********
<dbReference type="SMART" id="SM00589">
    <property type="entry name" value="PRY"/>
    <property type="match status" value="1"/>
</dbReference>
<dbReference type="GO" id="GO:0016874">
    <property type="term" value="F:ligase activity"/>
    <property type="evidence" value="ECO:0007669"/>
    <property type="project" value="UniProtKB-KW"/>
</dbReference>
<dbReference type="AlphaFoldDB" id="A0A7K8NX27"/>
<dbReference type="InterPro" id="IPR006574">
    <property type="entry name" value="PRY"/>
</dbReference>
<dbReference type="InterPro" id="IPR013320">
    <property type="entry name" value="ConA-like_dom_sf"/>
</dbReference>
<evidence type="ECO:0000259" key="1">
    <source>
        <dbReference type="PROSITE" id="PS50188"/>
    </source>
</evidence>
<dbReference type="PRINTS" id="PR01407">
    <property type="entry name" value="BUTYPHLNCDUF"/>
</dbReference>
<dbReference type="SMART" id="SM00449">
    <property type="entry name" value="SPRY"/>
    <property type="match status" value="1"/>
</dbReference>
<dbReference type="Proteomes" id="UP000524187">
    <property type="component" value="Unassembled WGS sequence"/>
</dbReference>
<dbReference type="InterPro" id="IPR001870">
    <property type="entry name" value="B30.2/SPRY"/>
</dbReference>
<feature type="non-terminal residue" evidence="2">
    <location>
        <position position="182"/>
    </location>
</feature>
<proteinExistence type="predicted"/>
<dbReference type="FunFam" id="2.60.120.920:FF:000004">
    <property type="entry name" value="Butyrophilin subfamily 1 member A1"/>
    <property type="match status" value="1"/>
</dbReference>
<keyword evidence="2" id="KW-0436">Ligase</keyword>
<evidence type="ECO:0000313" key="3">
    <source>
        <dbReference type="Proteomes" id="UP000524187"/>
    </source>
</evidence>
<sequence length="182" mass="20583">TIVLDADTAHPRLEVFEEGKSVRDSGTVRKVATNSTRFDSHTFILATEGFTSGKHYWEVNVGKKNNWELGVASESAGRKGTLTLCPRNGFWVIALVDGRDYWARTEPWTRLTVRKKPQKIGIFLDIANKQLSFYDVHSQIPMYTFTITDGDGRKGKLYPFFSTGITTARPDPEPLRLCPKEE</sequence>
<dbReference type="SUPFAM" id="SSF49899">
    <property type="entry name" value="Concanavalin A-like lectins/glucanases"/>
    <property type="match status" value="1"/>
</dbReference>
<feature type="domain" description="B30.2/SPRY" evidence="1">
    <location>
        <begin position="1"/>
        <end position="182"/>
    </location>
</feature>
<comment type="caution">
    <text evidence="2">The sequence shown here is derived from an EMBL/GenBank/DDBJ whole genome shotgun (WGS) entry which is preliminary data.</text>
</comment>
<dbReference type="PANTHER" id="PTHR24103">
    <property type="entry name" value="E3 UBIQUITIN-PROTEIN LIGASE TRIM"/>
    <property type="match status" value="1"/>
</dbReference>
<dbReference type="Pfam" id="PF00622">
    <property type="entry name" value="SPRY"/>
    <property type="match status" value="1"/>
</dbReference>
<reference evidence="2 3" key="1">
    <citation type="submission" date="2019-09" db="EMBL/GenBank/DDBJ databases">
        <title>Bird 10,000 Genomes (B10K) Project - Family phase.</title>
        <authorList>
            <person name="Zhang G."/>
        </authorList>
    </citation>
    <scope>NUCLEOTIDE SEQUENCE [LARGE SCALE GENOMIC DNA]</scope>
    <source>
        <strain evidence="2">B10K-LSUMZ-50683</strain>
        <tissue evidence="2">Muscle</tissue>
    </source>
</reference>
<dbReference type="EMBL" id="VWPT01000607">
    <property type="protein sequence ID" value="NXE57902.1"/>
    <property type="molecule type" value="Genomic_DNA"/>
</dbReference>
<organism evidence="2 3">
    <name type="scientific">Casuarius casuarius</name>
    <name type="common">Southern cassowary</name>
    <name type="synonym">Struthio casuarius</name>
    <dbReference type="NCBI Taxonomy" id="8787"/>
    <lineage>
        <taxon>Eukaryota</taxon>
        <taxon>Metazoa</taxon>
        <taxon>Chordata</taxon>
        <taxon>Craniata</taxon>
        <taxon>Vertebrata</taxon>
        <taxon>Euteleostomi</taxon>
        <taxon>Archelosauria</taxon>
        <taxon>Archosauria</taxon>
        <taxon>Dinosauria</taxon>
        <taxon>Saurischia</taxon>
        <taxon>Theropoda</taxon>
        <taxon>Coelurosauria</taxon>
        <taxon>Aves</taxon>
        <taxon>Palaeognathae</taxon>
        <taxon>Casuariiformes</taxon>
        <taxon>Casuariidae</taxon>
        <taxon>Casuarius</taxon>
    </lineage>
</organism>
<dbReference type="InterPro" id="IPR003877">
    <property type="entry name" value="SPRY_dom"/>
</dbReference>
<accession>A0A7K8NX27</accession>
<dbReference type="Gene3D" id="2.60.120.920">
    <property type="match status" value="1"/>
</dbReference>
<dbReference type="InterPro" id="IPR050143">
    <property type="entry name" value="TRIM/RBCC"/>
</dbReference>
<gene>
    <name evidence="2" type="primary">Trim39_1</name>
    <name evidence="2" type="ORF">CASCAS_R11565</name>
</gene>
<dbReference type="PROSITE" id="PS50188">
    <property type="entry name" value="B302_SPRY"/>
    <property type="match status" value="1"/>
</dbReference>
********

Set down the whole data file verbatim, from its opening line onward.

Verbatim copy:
<dbReference type="SMART" id="SM00589">
    <property type="entry name" value="PRY"/>
    <property type="match status" value="1"/>
</dbReference>
<dbReference type="GO" id="GO:0016874">
    <property type="term" value="F:ligase activity"/>
    <property type="evidence" value="ECO:0007669"/>
    <property type="project" value="UniProtKB-KW"/>
</dbReference>
<dbReference type="AlphaFoldDB" id="A0A7K8NX27"/>
<dbReference type="InterPro" id="IPR006574">
    <property type="entry name" value="PRY"/>
</dbReference>
<dbReference type="InterPro" id="IPR013320">
    <property type="entry name" value="ConA-like_dom_sf"/>
</dbReference>
<evidence type="ECO:0000259" key="1">
    <source>
        <dbReference type="PROSITE" id="PS50188"/>
    </source>
</evidence>
<dbReference type="PRINTS" id="PR01407">
    <property type="entry name" value="BUTYPHLNCDUF"/>
</dbReference>
<dbReference type="SMART" id="SM00449">
    <property type="entry name" value="SPRY"/>
    <property type="match status" value="1"/>
</dbReference>
<dbReference type="Proteomes" id="UP000524187">
    <property type="component" value="Unassembled WGS sequence"/>
</dbReference>
<dbReference type="InterPro" id="IPR001870">
    <property type="entry name" value="B30.2/SPRY"/>
</dbReference>
<feature type="non-terminal residue" evidence="2">
    <location>
        <position position="182"/>
    </location>
</feature>
<proteinExistence type="predicted"/>
<dbReference type="FunFam" id="2.60.120.920:FF:000004">
    <property type="entry name" value="Butyrophilin subfamily 1 member A1"/>
    <property type="match status" value="1"/>
</dbReference>
<keyword evidence="2" id="KW-0436">Ligase</keyword>
<evidence type="ECO:0000313" key="3">
    <source>
        <dbReference type="Proteomes" id="UP000524187"/>
    </source>
</evidence>
<sequence length="182" mass="20583">TIVLDADTAHPRLEVFEEGKSVRDSGTVRKVATNSTRFDSHTFILATEGFTSGKHYWEVNVGKKNNWELGVASESAGRKGTLTLCPRNGFWVIALVDGRDYWARTEPWTRLTVRKKPQKIGIFLDIANKQLSFYDVHSQIPMYTFTITDGDGRKGKLYPFFSTGITTARPDPEPLRLCPKEE</sequence>
<dbReference type="SUPFAM" id="SSF49899">
    <property type="entry name" value="Concanavalin A-like lectins/glucanases"/>
    <property type="match status" value="1"/>
</dbReference>
<feature type="domain" description="B30.2/SPRY" evidence="1">
    <location>
        <begin position="1"/>
        <end position="182"/>
    </location>
</feature>
<comment type="caution">
    <text evidence="2">The sequence shown here is derived from an EMBL/GenBank/DDBJ whole genome shotgun (WGS) entry which is preliminary data.</text>
</comment>
<dbReference type="PANTHER" id="PTHR24103">
    <property type="entry name" value="E3 UBIQUITIN-PROTEIN LIGASE TRIM"/>
    <property type="match status" value="1"/>
</dbReference>
<dbReference type="Pfam" id="PF00622">
    <property type="entry name" value="SPRY"/>
    <property type="match status" value="1"/>
</dbReference>
<reference evidence="2 3" key="1">
    <citation type="submission" date="2019-09" db="EMBL/GenBank/DDBJ databases">
        <title>Bird 10,000 Genomes (B10K) Project - Family phase.</title>
        <authorList>
            <person name="Zhang G."/>
        </authorList>
    </citation>
    <scope>NUCLEOTIDE SEQUENCE [LARGE SCALE GENOMIC DNA]</scope>
    <source>
        <strain evidence="2">B10K-LSUMZ-50683</strain>
        <tissue evidence="2">Muscle</tissue>
    </source>
</reference>
<dbReference type="EMBL" id="VWPT01000607">
    <property type="protein sequence ID" value="NXE57902.1"/>
    <property type="molecule type" value="Genomic_DNA"/>
</dbReference>
<organism evidence="2 3">
    <name type="scientific">Casuarius casuarius</name>
    <name type="common">Southern cassowary</name>
    <name type="synonym">Struthio casuarius</name>
    <dbReference type="NCBI Taxonomy" id="8787"/>
    <lineage>
        <taxon>Eukaryota</taxon>
        <taxon>Metazoa</taxon>
        <taxon>Chordata</taxon>
        <taxon>Craniata</taxon>
        <taxon>Vertebrata</taxon>
        <taxon>Euteleostomi</taxon>
        <taxon>Archelosauria</taxon>
        <taxon>Archosauria</taxon>
        <taxon>Dinosauria</taxon>
        <taxon>Saurischia</taxon>
        <taxon>Theropoda</taxon>
        <taxon>Coelurosauria</taxon>
        <taxon>Aves</taxon>
        <taxon>Palaeognathae</taxon>
        <taxon>Casuariiformes</taxon>
        <taxon>Casuariidae</taxon>
        <taxon>Casuarius</taxon>
    </lineage>
</organism>
<dbReference type="InterPro" id="IPR003877">
    <property type="entry name" value="SPRY_dom"/>
</dbReference>
<accession>A0A7K8NX27</accession>
<dbReference type="Gene3D" id="2.60.120.920">
    <property type="match status" value="1"/>
</dbReference>
<dbReference type="InterPro" id="IPR050143">
    <property type="entry name" value="TRIM/RBCC"/>
</dbReference>
<gene>
    <name evidence="2" type="primary">Trim39_1</name>
    <name evidence="2" type="ORF">CASCAS_R11565</name>
</gene>
<dbReference type="PROSITE" id="PS50188">
    <property type="entry name" value="B302_SPRY"/>
    <property type="match status" value="1"/>
</dbReference>